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(“If white slavery be morally wrong,” he wrote, “the Bible cannot be true.”) Nevertheless, the argument that America’s original sin was not deep-seated white supremacy but rather the exploitation of white labor by white capitalists—“white slavery”—proved durable.
It is the presence of a lower caste, those lower by their mental and physical organization, controlled by the higher intellect of the white man, that gives this superiority to the white laborer.Black workers suffer because it was and is our lot.But when white workers suffer, something in nature has gone awry.was gunned down on a Memphis balcony—even after a black president; indeed, strengthened by the fact of that black president—is to accept that racism remains, as it has since 1776, at the heart of this country’s political life. The left would much rather have a discussion about class struggles, which might entice the white working masses, instead of about the racist struggles that those same masses have historically been the agents and beneficiaries of.Moreover, to accept that whiteness brought us Donald Trump is to accept whiteness as an existential danger to the country and the world.Fitzhugh attacked white capitalists as “cannibals,” feeding off the labor of their fellow whites.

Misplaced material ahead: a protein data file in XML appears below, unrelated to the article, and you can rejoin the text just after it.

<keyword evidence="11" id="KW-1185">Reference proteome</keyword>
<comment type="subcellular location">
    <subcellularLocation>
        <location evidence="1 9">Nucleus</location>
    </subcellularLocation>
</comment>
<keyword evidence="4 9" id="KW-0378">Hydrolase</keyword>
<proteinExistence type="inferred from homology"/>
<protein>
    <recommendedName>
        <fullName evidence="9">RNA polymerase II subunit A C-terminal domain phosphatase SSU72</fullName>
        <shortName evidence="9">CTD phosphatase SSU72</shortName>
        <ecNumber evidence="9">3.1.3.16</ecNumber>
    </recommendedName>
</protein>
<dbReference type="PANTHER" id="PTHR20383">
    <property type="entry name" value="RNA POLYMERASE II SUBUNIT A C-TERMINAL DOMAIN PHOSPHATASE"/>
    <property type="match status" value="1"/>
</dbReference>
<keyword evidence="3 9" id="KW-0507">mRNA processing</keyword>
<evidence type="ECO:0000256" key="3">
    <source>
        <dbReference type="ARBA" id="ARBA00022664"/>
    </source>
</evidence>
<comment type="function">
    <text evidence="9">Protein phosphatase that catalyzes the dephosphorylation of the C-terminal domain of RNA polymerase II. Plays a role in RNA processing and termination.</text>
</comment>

The white workers were “ ‘slaves without masters;’ the little fish, who were food for all the larger.” Fitzhugh inveighed against a “professional man” who’d “amassed a fortune” by exploiting his fellow whites.
The former were virtuous and just, worthy of citizenship, progeny of Jefferson and, later, Jackson.
The latter were servile and parasitic, dim-witted and lazy, the children of African savagery.
In the early 17th century, these two classes were remarkably, though not totally, free of racist enmity.
But by the 18th century, the country’s master class had begun etching race into law while phasing out indentured servitude in favor of a more enduring labor solution.
And so an opioid epidemic among mostly white people is greeted with calls for compassion and treatment, as all epidemics should be, while a crack epidemic among mostly black people is greeted with scorn and mandatory minimums. This dynamic serves a very real purpose: the consistent awarding of grievance and moral high ground to that class of workers which, by the bonds of whiteness, stands closest to America’s aristocratic class.